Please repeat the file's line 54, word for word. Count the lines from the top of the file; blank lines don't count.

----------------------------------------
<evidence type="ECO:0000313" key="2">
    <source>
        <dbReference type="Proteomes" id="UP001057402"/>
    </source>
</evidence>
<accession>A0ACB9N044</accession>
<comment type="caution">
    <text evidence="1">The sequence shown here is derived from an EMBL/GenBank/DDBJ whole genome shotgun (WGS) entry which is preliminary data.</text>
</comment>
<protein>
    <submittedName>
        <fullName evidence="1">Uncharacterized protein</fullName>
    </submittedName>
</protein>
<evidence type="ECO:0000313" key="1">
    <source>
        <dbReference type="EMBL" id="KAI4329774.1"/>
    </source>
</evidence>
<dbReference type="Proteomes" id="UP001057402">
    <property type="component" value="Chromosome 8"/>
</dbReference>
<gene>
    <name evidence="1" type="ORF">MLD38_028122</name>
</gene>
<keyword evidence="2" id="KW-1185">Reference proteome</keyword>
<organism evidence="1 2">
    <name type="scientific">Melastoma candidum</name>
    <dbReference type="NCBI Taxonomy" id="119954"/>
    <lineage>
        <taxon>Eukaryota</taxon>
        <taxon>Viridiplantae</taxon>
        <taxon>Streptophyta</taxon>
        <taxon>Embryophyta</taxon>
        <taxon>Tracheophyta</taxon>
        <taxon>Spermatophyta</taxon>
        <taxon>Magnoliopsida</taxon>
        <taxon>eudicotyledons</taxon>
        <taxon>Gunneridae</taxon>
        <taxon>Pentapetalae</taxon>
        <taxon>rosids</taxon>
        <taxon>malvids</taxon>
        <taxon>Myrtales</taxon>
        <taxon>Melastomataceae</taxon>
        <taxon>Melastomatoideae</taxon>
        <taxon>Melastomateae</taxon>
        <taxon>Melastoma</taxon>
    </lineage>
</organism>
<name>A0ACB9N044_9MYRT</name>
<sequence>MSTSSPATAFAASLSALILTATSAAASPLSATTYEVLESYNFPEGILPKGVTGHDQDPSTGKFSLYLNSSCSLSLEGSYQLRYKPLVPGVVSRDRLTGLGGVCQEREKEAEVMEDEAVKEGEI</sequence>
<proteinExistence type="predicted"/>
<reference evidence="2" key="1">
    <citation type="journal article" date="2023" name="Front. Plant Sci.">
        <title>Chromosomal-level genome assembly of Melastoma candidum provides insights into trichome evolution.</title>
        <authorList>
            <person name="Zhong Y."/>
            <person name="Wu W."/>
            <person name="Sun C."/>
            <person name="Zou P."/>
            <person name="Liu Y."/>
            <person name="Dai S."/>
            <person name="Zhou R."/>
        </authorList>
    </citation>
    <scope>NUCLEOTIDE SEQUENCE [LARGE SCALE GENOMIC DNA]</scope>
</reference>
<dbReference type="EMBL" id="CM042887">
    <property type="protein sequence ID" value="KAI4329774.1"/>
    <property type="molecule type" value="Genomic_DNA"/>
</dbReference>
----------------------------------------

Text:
    <citation type="journal article" date="2023" name="Front. Plant Sci.">